Is quality really the number one job of software developers? I think we’d all like this to be the case, but I suspect that in many companies it’s not. This piece is a few years old, and it talks about how quality has become more important at many large software vendors. Looking back across the five years since the article was written, do you agree?
Whether you are a commercial software company, or building applications for internal use by a company, there are so many external pressures to finish or ship an application that quality becomes a second, or even third, tier goal. The need to have people begin using the software, with those last minute features added, means that quality gets cut in some areas.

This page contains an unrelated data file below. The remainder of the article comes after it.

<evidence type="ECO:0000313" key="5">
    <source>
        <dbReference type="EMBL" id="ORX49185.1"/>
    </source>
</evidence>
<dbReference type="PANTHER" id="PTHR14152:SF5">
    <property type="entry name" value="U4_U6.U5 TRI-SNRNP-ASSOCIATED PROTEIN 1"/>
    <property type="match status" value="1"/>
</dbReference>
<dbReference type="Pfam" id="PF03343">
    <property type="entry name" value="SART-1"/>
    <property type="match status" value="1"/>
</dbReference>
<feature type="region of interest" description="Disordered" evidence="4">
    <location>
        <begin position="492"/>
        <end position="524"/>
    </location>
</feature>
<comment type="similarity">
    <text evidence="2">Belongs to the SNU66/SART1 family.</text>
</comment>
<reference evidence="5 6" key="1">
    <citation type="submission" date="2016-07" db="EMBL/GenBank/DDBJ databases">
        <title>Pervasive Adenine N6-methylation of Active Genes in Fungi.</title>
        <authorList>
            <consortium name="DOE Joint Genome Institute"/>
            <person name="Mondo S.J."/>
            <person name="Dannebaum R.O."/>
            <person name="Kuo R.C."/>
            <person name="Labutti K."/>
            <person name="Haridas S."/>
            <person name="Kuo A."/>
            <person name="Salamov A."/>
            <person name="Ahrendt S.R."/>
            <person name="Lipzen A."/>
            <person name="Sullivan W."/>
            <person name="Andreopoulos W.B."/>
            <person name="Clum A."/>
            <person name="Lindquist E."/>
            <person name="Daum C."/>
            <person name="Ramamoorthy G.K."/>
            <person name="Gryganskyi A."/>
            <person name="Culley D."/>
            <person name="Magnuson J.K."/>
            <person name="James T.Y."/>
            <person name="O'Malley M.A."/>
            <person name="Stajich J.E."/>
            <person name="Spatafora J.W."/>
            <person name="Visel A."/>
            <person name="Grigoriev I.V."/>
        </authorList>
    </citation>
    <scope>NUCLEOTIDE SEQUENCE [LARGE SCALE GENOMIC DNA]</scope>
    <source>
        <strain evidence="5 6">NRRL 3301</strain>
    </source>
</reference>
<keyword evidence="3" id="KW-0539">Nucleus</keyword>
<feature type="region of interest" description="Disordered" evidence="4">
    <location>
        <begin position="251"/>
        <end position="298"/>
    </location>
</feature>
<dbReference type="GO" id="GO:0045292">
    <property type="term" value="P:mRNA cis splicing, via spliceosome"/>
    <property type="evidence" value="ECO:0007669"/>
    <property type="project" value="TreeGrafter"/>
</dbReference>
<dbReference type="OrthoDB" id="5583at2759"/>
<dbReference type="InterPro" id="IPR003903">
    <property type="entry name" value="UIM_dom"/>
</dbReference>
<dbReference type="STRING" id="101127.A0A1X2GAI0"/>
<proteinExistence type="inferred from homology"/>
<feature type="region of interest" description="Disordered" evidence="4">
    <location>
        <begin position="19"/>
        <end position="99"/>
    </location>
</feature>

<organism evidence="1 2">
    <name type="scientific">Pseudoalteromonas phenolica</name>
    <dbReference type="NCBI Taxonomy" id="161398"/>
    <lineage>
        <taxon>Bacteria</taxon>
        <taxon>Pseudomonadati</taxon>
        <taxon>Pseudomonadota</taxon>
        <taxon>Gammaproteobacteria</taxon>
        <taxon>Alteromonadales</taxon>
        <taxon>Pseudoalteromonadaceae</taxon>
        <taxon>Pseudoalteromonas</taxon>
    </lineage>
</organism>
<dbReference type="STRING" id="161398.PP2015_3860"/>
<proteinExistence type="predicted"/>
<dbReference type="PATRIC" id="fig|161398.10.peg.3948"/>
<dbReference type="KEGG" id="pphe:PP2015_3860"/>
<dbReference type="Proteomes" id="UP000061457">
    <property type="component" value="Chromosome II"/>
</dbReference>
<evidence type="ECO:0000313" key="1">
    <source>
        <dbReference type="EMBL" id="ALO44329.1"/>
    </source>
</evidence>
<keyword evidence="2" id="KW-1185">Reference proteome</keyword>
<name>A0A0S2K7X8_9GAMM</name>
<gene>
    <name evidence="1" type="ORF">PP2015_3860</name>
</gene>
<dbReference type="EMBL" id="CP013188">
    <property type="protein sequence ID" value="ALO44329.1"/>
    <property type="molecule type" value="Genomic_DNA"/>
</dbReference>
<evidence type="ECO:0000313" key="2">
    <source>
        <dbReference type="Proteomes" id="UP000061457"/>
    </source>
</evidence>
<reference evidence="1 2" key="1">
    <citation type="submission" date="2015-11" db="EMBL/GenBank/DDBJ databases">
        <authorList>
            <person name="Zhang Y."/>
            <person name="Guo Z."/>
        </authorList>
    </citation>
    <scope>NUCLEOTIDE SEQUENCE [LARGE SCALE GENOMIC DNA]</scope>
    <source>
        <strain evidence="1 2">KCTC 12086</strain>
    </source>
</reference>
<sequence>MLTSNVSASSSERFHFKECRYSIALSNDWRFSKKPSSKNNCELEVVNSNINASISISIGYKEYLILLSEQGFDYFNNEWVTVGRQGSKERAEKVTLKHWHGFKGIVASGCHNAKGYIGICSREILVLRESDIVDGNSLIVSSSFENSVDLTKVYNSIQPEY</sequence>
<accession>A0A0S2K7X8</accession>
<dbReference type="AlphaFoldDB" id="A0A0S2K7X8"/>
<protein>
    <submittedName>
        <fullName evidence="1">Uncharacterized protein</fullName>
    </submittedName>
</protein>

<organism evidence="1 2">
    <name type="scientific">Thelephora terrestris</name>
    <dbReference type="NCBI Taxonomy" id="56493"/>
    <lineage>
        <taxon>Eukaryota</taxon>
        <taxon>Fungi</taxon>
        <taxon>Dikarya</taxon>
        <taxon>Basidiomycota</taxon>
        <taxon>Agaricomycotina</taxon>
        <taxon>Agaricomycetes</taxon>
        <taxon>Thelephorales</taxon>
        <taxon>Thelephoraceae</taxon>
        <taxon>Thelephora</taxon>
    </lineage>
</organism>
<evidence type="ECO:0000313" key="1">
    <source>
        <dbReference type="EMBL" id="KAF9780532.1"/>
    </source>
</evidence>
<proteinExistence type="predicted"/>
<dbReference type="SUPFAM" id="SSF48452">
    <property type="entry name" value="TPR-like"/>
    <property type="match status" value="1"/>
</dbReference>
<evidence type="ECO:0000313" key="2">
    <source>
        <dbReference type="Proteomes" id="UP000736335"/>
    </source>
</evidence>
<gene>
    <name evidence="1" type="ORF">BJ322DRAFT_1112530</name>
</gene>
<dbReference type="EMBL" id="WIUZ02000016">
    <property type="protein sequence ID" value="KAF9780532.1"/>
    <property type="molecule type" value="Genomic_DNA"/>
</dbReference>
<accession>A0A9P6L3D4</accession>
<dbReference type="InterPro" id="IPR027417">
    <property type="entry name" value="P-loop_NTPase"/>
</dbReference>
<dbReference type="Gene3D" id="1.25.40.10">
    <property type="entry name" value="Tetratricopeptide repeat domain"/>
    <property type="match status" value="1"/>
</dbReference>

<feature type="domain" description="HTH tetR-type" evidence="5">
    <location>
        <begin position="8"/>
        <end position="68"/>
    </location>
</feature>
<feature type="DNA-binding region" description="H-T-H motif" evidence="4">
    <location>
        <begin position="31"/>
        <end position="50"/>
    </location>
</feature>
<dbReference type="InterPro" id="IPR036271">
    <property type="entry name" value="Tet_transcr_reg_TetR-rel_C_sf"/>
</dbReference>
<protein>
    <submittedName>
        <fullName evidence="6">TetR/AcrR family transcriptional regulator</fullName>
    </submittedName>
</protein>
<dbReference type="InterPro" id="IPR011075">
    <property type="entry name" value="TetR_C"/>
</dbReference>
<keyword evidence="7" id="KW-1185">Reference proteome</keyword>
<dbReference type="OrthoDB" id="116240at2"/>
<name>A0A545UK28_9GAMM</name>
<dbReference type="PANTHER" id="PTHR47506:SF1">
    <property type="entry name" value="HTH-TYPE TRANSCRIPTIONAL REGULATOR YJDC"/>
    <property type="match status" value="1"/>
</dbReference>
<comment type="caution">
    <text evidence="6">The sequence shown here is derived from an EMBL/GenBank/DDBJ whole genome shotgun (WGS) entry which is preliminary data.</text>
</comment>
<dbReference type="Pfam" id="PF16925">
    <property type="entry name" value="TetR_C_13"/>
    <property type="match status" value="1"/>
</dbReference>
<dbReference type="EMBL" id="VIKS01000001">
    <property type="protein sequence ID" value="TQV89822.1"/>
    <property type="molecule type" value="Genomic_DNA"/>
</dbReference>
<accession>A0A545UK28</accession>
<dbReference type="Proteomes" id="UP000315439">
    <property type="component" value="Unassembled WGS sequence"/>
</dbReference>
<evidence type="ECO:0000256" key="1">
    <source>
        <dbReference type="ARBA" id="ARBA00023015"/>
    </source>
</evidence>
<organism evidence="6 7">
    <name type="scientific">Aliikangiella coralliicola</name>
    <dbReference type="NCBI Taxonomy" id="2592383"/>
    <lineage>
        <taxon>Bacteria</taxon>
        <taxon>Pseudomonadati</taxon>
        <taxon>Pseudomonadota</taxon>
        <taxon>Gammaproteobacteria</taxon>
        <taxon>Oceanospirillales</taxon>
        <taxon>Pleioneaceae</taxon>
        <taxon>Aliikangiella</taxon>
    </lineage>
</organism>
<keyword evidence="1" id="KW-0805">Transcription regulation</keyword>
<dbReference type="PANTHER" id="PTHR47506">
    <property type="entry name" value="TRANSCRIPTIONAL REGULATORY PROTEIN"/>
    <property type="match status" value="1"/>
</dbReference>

We build software with the best of intentions, and I understand that there must be a deadline for the software to start being used. However I think that the balance between finding a finishing point for a version of software and quality is leaning a bit too often towards the deadline taking priority.
In my ideal world, we would pick a stopping point, and then ensure that the development and testing of everything in progress before the stopping point is completed. In other words, we can’t pick a ship date, but we can pick a design end date, and from there work through the proper build and test from that point forward to a well built piece of software.
I don’t know if we’ll ever get to the point where the overall image of software is that it is mostly well built, but I can hope we do.